Black children are suspended or expelled from school much more often than whites. (Courtesy of
Black children are suspended or expelled from school much more often than whites. (Courtesy of

D.C. Council members have taken a big step to reduce suspensions and expulsions, particularly as African American and other students of color are often the primary targets of such discipline.

The Council voted unanimously to advance the “Student Fair Access to School Act,” which would reduce the use of exclusionary discipline practices, including suspensions and expulsions.

“The full Council has taken the first step to protect every student’s right to an education, of which suspensions and expulsions deprive them,” said At-Large Council member David Grosso, who introduced the bill.

“We know how negatively suspensions and expulsions affect the students pushed out of school – they are more likely to fail academically, to drop out, and to end up involved in the criminal justice system,” Grosso said in a news release this week.

One of Grosso’s first acts as a council member was to require the collection and reporting of data on suspensions and expulsions, he said.

“The latest data demonstrates that Black students are nearly eight times more likely to receive an out-of-school suspension than White students. Students with disabilities are nearly twice as likely to receive at least one out-of-school suspension; at-risk students 1.5 times more likely,” Grosso said.

“Moreover, we are seeing an increase in the use of disciplinary actions for subjective reasons. It is unacceptable and, if we seek to close the racial achievement gap, we must end it,” he said.

The Student Fair Access to School Act limits out-of-school suspension of students in kindergarten through eighth grade to serious safety incidents and bans its utilization in high school for minor offenses.

If exclusion becomes necessary, the bill protects a child’s right to an education while they are off premises and requires a plan for the student to successfully return to the classroom.

The bill promotes more teacher training, mental health support and resources to clarify and improve school discipline practices.

It calls for changes to be phased in over the next three years. It also increases data requirements and reporting, which lawmakers say is especially important after it was revealed some D.C. public schools were sending kids home without documenting it as a suspension.

But the biggest change for the bill moving forward is its ban on out-of-school suspensions for Kindergarten through Eighth grade except in serious cases, and in high school for minor offenses like uniform violations or talking back to a teacher, according to a WAMU report.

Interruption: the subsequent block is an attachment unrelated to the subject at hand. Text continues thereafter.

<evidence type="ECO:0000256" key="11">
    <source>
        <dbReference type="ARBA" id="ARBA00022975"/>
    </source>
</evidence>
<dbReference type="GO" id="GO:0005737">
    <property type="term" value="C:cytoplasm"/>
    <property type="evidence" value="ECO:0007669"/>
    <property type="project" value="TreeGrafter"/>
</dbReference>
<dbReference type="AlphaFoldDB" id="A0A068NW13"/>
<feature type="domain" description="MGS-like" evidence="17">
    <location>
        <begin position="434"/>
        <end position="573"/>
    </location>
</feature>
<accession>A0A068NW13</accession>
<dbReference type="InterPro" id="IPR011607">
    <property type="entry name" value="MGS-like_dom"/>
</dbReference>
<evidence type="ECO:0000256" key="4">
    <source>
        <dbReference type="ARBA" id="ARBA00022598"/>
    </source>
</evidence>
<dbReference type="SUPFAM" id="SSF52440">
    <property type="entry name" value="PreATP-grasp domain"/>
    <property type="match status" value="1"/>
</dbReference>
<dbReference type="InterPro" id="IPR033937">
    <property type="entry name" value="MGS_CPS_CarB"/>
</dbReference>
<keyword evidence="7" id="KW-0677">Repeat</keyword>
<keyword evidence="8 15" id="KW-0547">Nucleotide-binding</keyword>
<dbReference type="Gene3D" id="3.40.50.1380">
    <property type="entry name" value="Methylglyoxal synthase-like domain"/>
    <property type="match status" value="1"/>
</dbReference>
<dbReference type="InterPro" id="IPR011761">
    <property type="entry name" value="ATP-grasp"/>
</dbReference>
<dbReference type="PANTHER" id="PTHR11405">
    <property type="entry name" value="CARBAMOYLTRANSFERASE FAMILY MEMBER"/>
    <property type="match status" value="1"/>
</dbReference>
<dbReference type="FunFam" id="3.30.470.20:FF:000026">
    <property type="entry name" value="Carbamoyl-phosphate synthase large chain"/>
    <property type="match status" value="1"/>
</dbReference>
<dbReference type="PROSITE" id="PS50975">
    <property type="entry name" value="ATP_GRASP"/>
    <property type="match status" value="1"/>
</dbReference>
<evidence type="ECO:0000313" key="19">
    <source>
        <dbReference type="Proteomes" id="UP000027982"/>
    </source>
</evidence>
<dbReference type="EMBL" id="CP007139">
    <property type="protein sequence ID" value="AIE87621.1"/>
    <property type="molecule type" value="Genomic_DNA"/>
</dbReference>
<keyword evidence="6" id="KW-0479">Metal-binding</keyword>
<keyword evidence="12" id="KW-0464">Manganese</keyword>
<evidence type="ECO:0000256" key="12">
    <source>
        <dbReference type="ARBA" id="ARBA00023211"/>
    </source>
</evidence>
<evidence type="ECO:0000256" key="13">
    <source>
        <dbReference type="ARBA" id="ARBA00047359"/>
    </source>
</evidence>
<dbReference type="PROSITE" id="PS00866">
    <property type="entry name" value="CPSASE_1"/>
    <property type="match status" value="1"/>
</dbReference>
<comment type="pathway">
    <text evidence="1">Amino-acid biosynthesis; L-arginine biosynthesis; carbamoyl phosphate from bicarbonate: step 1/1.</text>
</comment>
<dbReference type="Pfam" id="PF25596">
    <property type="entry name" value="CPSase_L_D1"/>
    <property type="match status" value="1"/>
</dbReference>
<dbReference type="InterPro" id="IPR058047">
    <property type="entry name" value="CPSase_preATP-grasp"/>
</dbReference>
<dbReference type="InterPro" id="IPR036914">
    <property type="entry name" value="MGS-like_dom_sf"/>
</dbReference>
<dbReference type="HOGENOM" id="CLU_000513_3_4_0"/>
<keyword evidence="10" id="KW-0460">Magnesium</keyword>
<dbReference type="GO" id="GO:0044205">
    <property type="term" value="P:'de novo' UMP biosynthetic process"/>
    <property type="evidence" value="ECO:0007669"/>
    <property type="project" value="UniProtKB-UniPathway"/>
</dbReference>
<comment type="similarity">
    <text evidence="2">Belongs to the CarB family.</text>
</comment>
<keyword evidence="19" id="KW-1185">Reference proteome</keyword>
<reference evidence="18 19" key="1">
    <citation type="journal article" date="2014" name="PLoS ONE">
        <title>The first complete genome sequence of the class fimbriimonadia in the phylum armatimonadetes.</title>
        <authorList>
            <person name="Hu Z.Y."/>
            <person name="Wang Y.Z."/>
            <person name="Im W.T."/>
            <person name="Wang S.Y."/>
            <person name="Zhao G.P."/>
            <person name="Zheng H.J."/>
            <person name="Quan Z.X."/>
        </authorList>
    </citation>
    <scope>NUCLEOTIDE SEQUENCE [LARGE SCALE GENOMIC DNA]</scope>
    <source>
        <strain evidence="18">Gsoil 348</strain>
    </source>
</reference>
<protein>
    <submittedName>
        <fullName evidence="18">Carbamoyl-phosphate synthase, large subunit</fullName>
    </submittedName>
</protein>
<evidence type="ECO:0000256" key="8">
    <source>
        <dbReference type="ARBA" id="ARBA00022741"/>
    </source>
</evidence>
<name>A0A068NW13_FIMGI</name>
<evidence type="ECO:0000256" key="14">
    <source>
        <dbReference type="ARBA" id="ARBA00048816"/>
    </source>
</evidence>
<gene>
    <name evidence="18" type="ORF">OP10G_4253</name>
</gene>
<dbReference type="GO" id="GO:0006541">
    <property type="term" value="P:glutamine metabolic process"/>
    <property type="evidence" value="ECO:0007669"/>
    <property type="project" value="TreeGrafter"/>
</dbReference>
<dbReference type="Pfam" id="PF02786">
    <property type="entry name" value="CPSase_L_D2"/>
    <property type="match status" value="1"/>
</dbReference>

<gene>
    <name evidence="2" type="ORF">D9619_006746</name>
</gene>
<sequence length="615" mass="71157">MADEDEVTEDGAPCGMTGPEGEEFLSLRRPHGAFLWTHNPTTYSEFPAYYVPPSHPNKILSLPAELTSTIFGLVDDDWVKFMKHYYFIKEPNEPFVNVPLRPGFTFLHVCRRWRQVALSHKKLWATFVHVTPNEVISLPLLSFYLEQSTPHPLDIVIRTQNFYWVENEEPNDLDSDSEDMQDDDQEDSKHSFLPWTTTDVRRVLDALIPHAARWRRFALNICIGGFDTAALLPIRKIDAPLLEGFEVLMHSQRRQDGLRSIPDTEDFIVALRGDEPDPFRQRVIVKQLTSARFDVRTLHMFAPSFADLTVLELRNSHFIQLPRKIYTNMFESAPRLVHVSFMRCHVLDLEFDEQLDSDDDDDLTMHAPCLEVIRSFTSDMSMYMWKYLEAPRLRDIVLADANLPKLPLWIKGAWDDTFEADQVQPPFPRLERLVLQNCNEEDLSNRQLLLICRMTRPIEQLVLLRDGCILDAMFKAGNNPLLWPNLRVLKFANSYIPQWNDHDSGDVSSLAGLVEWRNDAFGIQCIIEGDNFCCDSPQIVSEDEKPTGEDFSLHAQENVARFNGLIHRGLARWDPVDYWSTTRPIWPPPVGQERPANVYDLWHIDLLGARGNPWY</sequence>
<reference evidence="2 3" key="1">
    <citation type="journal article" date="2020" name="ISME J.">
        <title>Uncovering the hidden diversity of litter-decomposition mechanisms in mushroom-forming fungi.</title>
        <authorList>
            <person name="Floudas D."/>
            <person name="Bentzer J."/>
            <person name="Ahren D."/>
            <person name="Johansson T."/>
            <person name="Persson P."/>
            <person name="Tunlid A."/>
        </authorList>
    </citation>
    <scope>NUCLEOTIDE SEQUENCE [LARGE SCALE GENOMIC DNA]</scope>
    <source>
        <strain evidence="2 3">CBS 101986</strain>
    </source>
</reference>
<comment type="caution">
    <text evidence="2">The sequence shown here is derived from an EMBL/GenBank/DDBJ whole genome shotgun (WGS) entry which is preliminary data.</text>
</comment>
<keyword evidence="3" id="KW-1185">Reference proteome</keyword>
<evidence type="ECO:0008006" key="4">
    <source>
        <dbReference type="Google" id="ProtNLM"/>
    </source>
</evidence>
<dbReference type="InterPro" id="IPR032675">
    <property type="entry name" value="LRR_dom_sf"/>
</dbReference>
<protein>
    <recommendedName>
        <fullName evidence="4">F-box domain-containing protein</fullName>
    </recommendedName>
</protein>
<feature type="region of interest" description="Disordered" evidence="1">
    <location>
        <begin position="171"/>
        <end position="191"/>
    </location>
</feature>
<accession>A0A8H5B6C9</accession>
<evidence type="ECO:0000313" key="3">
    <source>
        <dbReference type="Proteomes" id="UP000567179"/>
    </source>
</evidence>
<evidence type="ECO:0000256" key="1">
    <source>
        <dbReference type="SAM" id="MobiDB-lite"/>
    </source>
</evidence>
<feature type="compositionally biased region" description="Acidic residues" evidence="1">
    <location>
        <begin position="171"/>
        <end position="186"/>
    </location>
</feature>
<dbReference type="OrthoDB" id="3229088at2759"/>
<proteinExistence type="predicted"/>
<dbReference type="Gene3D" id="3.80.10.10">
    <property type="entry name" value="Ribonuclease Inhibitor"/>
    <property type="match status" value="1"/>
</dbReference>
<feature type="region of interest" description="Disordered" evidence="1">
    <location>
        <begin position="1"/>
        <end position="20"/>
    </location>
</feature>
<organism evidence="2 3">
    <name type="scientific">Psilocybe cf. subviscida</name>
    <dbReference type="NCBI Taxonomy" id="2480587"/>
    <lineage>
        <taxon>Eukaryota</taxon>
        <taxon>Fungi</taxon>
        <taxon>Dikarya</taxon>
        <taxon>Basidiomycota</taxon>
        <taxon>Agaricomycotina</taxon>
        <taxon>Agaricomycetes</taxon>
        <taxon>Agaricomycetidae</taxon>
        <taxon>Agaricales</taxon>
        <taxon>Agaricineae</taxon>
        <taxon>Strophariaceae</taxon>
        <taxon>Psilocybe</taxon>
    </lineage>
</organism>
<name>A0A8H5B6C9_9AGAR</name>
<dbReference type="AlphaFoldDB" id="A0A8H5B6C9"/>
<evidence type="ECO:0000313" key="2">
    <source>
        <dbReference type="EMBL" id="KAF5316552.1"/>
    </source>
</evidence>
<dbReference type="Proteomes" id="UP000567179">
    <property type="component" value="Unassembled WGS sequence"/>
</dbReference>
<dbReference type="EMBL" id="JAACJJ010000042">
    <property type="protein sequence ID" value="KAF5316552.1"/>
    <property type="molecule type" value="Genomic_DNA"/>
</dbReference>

The bill follows a trend across the country to ban suspensions, especially in lower grades, to address the disproportionate suspensions of students of color.

Last year, 60 percent of suspensions in the District were for nonviolent offenses. Grosso said that subjectivity is partially to blame.

“What I might think is a violation of the dress code or someone talking back to me disrespectfully might not be true of someone else,” Grosso said. “And because of that difference, it was important we put that into the law.”

This bill also limits how many days a student can be suspended, and it requires schools to provide work to suspended students – something that doesn’t always happen.

Child advocates who represent students and families say too many schools rely heavily on suspensions.

“We have many parents who are called at 11 o’clock every morning: ‘Come and get your child,” Judith Sandalow, executive director of the Children’s Law Center, told WAMU.

Both public and charter school leaders have pushed back against the legislation, saying they need suspensions to remain on the table to address unique situations.

The school suspension overhaul bill will get a final vote in the D.C. Council this spring.

“This collaborative legislation is the result of over a year of work, which included input from students, parents, teachers, school leaders, student and family advocates, researchers, mental health practitioners, government agency heads, and my colleagues,” Grosso said. “I look forward to working with my colleagues before the final vote and working through the Council budget process to provide significant investment in school-based behavioral health supports for our students and other resources to help schools.”

Stacy M. Brown is a senior writer for The Washington Informer and the senior national correspondent for the Black Press of America. Stacy has more than 25 years of journalism experience and has authored...

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